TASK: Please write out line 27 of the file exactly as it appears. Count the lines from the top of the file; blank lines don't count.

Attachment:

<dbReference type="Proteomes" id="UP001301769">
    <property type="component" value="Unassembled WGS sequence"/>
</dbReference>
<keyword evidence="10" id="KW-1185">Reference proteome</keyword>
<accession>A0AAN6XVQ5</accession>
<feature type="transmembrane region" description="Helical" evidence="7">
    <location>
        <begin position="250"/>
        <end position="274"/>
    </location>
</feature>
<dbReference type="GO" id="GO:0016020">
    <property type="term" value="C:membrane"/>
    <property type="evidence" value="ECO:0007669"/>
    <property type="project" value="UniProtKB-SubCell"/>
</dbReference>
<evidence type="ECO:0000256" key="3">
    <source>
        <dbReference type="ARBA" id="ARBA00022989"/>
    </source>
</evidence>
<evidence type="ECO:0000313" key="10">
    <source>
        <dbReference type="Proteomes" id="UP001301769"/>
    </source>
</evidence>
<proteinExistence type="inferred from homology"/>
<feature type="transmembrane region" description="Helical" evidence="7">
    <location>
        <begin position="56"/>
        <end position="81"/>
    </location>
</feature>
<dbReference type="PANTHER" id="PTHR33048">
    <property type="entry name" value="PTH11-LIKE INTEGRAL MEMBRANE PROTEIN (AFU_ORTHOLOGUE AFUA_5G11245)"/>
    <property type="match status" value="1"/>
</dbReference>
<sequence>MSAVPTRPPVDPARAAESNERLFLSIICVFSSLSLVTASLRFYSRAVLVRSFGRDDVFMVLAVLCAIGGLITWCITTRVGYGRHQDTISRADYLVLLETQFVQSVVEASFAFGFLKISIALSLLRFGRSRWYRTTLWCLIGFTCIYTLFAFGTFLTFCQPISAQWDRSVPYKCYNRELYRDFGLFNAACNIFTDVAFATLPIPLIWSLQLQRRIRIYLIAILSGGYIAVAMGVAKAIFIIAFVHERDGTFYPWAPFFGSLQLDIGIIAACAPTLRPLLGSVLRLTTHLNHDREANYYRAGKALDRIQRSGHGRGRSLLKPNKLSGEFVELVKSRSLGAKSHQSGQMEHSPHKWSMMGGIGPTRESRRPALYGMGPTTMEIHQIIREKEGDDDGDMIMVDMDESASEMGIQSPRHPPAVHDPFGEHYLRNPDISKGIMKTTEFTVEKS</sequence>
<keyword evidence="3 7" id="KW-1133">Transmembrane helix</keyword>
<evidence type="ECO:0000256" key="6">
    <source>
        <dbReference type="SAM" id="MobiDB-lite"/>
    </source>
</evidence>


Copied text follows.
<proteinExistence type="inferred from homology"/>